Senate appropriators want to begin moving energy and environment spending bills to the floor for votes by next month free of "controversial" riders, lawmakers say.
Senate Majority Leader Mitch McConnell, R-Ky., wants the appropriation committee to move bills to the floor by mid-April, Sen. Lamar Alexander, R-Tenn., said Wednesday.
Alexander is the chairman of the Appropriations Committee's subcommittee on energy and water development. His panel held a hearing Wednesday on the Energy Department's proposed budget, the subcommittee's third hearing Wednesday on President Obama's fiscal 2017 budget request.
Alexander said he wants to meet McConnell's request by passing clean bills, in which "controversial riders will not be added."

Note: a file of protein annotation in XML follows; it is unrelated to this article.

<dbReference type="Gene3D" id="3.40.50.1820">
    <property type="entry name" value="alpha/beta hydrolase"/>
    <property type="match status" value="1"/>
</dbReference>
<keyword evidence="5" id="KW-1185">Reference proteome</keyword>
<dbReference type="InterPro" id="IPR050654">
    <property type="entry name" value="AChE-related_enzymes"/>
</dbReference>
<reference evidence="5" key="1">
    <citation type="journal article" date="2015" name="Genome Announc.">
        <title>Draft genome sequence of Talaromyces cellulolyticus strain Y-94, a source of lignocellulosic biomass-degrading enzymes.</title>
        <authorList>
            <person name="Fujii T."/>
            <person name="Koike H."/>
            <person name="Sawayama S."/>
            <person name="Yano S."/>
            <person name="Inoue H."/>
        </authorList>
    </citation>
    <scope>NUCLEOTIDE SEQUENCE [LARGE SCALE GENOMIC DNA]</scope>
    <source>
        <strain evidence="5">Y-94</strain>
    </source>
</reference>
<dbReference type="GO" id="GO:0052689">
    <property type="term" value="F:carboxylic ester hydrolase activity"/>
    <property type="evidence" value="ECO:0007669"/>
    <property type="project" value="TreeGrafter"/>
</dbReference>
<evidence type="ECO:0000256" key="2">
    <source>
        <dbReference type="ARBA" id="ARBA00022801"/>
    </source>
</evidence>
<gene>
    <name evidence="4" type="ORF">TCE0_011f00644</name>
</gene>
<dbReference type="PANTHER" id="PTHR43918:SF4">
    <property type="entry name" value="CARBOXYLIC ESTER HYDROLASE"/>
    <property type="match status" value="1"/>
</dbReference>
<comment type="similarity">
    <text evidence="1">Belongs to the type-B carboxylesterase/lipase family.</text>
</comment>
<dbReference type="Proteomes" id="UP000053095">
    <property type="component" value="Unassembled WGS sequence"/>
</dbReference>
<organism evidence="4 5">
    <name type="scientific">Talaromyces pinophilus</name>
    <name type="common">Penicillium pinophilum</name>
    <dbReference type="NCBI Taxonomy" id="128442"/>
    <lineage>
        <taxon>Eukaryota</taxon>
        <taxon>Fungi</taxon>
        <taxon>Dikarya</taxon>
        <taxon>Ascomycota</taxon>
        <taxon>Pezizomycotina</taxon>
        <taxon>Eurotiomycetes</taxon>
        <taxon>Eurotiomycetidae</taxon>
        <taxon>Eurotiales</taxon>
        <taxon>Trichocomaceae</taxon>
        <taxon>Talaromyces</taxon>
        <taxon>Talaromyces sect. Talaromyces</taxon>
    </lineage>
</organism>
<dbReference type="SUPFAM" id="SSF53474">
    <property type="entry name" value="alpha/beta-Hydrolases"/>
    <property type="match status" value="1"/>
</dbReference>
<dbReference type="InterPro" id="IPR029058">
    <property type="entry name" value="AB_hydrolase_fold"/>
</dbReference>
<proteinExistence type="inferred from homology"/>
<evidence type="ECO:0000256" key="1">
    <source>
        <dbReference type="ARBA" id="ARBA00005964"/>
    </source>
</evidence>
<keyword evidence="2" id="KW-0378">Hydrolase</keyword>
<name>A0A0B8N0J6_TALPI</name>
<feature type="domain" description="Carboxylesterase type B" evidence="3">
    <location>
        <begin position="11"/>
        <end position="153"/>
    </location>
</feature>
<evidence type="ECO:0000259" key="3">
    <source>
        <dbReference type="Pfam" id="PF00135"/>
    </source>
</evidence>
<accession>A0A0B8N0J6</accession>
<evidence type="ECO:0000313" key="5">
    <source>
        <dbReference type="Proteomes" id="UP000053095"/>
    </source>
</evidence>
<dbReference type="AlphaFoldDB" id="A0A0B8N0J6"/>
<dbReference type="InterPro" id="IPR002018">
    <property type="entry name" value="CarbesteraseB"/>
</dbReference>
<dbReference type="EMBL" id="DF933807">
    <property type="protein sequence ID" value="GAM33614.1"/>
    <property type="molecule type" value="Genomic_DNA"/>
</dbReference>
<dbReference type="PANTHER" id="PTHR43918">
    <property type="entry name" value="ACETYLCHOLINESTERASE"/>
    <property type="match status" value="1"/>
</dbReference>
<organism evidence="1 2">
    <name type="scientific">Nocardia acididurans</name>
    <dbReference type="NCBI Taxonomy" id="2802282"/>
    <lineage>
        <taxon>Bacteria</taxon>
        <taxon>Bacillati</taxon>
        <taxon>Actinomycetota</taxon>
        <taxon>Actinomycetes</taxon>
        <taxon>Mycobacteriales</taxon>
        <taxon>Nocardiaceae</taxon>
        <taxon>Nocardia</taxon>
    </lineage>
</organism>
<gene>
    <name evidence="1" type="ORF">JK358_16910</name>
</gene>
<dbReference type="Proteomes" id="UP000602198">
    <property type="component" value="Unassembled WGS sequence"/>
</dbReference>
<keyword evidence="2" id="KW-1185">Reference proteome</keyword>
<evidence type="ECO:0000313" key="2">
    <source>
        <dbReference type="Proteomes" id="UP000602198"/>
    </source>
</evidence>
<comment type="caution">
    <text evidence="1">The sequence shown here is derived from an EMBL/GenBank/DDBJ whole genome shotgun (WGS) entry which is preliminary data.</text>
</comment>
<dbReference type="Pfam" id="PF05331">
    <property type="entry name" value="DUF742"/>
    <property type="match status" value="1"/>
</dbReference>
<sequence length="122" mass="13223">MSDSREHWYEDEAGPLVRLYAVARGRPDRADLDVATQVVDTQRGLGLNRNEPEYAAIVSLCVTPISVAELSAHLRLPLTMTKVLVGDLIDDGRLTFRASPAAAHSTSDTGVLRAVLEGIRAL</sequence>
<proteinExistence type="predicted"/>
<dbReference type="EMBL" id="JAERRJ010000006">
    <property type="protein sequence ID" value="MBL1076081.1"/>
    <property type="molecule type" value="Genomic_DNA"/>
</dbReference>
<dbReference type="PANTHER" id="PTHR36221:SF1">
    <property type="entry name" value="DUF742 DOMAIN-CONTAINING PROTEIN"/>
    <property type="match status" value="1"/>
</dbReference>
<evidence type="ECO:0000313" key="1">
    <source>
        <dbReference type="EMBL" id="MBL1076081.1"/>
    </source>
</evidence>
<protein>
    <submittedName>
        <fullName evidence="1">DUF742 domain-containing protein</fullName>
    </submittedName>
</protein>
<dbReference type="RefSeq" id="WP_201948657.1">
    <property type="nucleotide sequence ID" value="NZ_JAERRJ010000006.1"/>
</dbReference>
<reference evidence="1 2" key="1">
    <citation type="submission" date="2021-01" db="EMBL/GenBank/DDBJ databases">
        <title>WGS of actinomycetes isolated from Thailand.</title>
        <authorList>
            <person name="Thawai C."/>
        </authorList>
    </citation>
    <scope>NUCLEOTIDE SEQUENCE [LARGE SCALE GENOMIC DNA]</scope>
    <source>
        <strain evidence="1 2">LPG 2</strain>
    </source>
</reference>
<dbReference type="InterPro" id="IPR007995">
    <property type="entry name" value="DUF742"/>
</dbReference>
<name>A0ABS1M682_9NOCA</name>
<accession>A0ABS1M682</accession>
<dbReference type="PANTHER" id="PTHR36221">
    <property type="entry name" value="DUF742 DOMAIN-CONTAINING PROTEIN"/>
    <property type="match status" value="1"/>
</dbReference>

He said any lawmaker who wishes to add any controversial measure can wait for floor debate and see if they have the 60 votes necessary for passage in the Senate.
"They can offer on the floor, or they can run for the House of Representatives," Alexander said. "That's the two ways to do that."
But the biggest obstacle to passing spending bills out of appropriations will be the concerns that lawmakers from both parties have with the administration's budget.
Both Alexander and top Democrat Dianne Feinstein of California described concerns they have in approving the new 2017 budget proposal.
Feinstein pointed out that "one big obstacle" is the administration's choice to zero out the budget for uranium cleanup, which is a major program for cleaning up the nation's mining facilities.
An even bigger concern is the proposed 25 percent cut to the U.S. Army Corps of Engineers budget, which she called the government's only infrastructure developer and important to meeting the problems of climate change.
She said the president's final budget offers Congress a "Hobson's choice," in which only one option is available to choose from, and that option is not the best.